The Psychiatric Signs of Alcohol Abuse

In addition to the many physical problems alcohol abuse can cause, there can also be a variety of psychiatric issues which develop in people suffering from severe alcoholism. Things like chronic depression are not uncommon in people who drink to excess. Also, there is a noted increase in the risk of other more serious complications which often mimic disorders such as schizophrenia and permanent dementia. These conditions are often generalized as “wet brain”. Almost everyone has seen that miserable person pan handling and talking to themselves on the street. Many of these people became this way from chronic alcoholism from which they received no treatment. About 25% of alcoholics develop panic and anxiety disorders over time.

The good news is that most of the psychiatric effects of alcoholism can alleviate over time, provided the person receives help for the problem and stops drinking altogether. The only problem with this is that most people who have accelerated in their disease to the point of mental illness may be too far gone to recognize a need for help. This is where intervention becomes necessary. In some cases that intervention comes in the form of an arrest in which the alcoholic is jailed and forced to stop drinking. In other cases concerned family members take action.

The Social Effects of Alcohol Abuse

Perhaps the saddest part of alcoholism is what it does to the alcoholic’s family and loved ones. Much of the time, alcoholics end up alienating themselves from their significant others, children, siblings and parents. This can lead to major isolation and an array of consequences such as divorce. In addition, an alcoholic may lose his/her job, get arrested for alcohol related offenses and even commit violent crimes as a result of a lack in judgment caused by impairment.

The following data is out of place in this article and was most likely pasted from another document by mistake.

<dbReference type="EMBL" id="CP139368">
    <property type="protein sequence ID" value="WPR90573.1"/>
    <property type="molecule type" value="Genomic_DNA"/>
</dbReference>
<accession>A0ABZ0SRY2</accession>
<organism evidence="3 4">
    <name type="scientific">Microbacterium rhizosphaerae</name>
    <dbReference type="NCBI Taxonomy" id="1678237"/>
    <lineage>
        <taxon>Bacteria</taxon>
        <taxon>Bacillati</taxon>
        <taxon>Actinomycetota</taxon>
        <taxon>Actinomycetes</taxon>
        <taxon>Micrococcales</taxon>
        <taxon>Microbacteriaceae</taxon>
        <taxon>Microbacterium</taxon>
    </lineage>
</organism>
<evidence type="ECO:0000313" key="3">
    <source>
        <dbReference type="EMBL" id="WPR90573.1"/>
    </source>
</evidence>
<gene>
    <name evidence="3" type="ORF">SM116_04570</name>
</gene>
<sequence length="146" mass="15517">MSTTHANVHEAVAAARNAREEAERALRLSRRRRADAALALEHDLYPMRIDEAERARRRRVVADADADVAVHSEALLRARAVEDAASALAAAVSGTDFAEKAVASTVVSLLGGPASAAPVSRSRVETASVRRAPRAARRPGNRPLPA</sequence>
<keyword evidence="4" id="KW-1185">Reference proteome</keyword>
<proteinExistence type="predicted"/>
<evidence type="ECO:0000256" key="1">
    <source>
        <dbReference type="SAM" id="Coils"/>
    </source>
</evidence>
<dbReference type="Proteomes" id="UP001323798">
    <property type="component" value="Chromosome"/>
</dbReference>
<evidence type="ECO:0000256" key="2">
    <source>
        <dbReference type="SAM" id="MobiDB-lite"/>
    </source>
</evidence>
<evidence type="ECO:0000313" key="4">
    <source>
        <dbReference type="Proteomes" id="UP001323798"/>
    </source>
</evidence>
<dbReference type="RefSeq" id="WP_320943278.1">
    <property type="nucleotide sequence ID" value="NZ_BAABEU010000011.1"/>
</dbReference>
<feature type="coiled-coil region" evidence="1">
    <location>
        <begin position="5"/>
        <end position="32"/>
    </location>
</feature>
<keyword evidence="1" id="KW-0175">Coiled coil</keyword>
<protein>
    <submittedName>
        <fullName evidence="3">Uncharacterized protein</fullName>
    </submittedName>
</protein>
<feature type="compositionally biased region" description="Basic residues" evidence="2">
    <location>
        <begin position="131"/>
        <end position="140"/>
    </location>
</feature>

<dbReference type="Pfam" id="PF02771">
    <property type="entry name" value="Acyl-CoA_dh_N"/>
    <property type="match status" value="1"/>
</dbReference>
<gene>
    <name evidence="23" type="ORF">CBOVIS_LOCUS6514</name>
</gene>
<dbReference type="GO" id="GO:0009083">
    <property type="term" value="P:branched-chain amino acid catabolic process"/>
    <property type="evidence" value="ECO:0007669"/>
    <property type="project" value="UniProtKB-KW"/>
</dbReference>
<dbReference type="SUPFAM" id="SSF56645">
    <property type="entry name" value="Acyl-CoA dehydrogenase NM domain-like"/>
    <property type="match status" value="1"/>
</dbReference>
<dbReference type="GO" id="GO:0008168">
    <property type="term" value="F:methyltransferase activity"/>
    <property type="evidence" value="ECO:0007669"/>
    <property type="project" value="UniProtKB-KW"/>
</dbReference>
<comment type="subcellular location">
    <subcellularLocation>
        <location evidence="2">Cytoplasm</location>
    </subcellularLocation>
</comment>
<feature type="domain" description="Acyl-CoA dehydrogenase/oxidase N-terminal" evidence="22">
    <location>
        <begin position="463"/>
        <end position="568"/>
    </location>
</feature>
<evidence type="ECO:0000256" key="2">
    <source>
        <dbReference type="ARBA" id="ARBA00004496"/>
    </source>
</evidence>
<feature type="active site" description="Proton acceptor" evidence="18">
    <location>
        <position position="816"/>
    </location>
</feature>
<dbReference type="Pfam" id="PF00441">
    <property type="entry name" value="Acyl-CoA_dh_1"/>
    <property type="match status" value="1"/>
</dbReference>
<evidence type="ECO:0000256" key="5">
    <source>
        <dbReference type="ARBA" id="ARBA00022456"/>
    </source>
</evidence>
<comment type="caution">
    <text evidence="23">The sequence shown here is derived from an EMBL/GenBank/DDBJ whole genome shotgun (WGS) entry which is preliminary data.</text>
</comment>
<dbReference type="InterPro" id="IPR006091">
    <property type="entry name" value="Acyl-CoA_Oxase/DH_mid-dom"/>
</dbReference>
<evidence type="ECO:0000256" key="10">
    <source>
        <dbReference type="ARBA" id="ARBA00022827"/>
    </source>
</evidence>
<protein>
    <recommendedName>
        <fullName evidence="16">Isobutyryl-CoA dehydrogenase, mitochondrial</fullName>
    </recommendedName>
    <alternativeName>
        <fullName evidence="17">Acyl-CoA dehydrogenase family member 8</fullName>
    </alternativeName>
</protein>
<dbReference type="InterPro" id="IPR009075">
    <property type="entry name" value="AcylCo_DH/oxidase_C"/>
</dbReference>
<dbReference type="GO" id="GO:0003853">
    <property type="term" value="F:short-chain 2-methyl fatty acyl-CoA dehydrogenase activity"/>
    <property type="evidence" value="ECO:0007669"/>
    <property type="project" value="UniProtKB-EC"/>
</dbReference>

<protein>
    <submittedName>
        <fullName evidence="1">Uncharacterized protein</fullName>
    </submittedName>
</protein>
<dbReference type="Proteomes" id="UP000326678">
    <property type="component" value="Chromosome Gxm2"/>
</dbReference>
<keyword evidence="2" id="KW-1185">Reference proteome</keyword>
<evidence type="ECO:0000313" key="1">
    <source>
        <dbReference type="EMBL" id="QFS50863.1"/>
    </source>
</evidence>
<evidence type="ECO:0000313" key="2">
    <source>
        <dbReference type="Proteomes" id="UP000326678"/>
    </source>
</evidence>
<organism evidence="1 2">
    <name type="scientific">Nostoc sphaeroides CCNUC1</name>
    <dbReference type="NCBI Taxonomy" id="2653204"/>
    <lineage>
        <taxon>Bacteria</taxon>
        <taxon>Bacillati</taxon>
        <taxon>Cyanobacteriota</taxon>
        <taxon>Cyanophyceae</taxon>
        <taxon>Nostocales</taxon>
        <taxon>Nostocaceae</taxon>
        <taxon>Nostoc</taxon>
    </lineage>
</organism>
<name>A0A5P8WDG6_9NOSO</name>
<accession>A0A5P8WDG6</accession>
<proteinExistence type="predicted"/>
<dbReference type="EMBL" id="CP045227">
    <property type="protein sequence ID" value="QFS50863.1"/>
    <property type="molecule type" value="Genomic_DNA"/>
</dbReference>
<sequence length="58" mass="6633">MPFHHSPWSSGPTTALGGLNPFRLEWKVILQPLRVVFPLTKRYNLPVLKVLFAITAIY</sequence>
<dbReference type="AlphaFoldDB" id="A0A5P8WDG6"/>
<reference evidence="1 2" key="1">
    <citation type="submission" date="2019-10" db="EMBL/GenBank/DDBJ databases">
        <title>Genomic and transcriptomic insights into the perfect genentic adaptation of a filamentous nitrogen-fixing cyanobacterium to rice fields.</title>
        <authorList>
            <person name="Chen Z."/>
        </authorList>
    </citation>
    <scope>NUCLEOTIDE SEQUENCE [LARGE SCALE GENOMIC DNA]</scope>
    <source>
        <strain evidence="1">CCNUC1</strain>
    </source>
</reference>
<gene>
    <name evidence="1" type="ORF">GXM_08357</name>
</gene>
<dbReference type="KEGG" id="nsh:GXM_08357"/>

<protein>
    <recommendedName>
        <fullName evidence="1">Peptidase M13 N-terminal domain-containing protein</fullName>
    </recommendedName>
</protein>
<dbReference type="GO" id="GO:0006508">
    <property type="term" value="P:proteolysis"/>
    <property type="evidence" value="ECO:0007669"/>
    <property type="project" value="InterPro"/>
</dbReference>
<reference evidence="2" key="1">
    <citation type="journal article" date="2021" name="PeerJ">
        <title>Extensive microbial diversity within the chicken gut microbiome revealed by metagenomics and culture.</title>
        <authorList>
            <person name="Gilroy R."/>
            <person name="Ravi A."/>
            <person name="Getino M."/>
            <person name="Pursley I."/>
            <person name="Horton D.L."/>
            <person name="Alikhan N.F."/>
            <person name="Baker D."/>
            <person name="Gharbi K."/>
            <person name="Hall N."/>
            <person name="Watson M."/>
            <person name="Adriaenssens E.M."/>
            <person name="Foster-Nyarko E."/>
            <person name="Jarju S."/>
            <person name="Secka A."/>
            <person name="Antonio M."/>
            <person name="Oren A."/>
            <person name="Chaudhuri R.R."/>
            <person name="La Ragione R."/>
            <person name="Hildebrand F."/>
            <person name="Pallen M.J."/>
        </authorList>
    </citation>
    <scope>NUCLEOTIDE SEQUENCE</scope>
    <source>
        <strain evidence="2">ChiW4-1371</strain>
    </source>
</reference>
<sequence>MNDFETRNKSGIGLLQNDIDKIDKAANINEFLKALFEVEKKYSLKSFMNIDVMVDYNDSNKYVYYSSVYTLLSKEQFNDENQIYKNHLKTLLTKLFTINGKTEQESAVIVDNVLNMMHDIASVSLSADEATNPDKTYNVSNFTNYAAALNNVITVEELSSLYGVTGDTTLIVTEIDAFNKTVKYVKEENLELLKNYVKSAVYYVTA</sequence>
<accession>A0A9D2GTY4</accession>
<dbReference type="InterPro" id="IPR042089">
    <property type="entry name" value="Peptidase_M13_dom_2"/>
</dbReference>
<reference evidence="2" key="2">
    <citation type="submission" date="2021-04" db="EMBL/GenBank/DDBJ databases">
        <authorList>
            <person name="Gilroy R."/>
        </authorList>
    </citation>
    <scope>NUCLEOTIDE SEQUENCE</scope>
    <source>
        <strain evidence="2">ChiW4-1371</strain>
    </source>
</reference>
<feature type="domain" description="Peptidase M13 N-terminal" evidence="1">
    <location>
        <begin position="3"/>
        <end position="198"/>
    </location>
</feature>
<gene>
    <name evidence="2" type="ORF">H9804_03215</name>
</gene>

In addition, children born to people who suffer from long term alcoholism have a much higher chance of developing emotional problems and drug or alcohol dependencies later in life. This is believed to be a direct consequence of years of neglect and even physical or emotional abuse. Alcoholics do things they never would have done sober and many times the ends are tragic. Finally, an alcoholic can commit the ultimate crime without intending to and that is taking the life of another individual due to drunk driving. This happens all the time and when it does it is not only devastating for the family of the victim, but for the family of the alcoholic as well.

The bottom line is that alcohol when used irresponsibly can be deadly, not only to the person with the problem but also to the people whose path he/she crosses. If you or someone you know is suffering from alcoholism, seek help before it is too late. Try to remember that where there is life, there is hope and as long as person is still breathing, there is a chance to heal and recover from this debilitating disease.

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Gary Wickman